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Europe: The Final Countdown

Post-Brexit, Britain's Still Racist as Ever

Anyone who's lived here as a non-white Brit could tell you that—but we could be turning this recent spate of racial incidents into an opportunity.

Britain First demonstrators. Photo by Chris Bethell

By now it's sunk in. We voted to leave the EU, staking our claim as a western European country that believes it can turn back the clock to untangle itself from the effects of globalization. We may be about to learn that choosing isolationism over regionalism could prove tricky—especially since there doesn't yet seem to be any sort of plan for what to do post-Brexit. But here we are.

As the ripple effect of last Thursday's referendum result spread across the country, you may have noticed a sudden uptick in stories about alleged racist and/or xenophobic incidents. There was that one in west London, where the police were called to a Polish cultural center to investigate "allegedly racially motivated criminal damage"—graffiti a spokesperson for the center described as "really unpleasant."


In Cambridgeshire, the police responded to reports of signs being posted through letterboxes that read "Leave the EU; No more Polish vermin" in English on one side, and "Go home Polish scum" in Polish on the other. A Polish consultant and researcher called Max Fras, who's been quoted in a Guardian article on reported racist incidents since the Brexit, said he heard a fellow customer in a Gloucester Tesco say: "This is England now, foreigners have 48 hours to fuck right off. Who is foreign here? Anyone foreign?" while waiting in the line on Friday. People have been making claims about being discriminated against for being brown, being brown while wearing a suit, and speaking with non-English accents. The Muslim Council of Britain has said it collected more than 100 self-reported incidents of abuse on social media by Monday.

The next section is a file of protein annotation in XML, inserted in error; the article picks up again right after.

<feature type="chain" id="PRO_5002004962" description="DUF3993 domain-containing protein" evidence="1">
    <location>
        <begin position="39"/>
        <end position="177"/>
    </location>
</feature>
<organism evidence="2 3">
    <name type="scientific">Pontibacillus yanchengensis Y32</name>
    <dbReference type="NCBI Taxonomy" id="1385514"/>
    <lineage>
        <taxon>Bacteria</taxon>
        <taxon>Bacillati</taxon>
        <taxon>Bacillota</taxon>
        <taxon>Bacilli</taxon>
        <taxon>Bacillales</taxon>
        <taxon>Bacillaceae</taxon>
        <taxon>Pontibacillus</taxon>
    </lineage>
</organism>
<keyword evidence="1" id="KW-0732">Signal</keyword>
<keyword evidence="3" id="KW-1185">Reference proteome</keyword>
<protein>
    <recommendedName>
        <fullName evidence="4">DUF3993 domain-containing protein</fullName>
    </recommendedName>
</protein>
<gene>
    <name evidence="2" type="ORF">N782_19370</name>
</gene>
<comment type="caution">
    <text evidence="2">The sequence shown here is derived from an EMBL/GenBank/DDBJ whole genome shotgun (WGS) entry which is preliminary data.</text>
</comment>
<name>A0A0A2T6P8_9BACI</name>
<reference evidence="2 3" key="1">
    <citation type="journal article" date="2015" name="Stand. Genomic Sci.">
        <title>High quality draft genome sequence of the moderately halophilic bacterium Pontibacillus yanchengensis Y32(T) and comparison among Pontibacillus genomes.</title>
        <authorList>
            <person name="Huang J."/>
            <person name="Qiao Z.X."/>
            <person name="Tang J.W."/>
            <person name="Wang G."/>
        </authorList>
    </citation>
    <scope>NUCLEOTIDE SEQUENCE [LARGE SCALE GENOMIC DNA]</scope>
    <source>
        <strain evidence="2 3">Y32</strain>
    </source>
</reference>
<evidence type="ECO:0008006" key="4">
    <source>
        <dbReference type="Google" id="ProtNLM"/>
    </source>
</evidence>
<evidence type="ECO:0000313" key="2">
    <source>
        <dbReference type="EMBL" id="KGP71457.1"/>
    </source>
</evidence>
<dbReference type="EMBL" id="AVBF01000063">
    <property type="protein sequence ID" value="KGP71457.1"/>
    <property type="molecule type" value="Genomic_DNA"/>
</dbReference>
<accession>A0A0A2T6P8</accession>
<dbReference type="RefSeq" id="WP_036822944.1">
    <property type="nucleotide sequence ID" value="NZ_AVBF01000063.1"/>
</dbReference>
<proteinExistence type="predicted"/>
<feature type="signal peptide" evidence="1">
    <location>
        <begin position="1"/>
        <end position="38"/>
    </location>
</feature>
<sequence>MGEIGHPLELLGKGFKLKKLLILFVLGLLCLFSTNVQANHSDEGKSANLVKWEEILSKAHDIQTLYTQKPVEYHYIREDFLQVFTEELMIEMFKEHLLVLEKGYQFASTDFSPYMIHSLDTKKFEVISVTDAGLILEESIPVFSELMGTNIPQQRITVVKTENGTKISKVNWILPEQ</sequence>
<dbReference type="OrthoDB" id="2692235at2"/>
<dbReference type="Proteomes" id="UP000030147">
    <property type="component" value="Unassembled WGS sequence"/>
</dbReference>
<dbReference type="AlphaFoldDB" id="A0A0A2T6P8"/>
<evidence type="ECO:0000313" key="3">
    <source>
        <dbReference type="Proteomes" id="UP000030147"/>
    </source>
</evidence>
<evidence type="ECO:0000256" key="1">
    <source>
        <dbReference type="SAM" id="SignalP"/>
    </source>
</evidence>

This all may be true; it makes sense that racists and xenophobes will be buoyed by the victory of what was a largely racist and xenophobic campaign—that they will feel more comfortable voicing their prejudices. However, as any non-white British person who has lived in the UK will already know, these kind of incidents are sadly nothing new. On any day of the week at any given time, someone who knows nothing about you may stop and demand your ethnic credentials. They might ask about your background, your "people," where you're "really from." Or they might ask to touch your hair, follow you around a shop, or, as I had the pleasure of experiencing in December last year, spit on you in the street and call you a black bitch.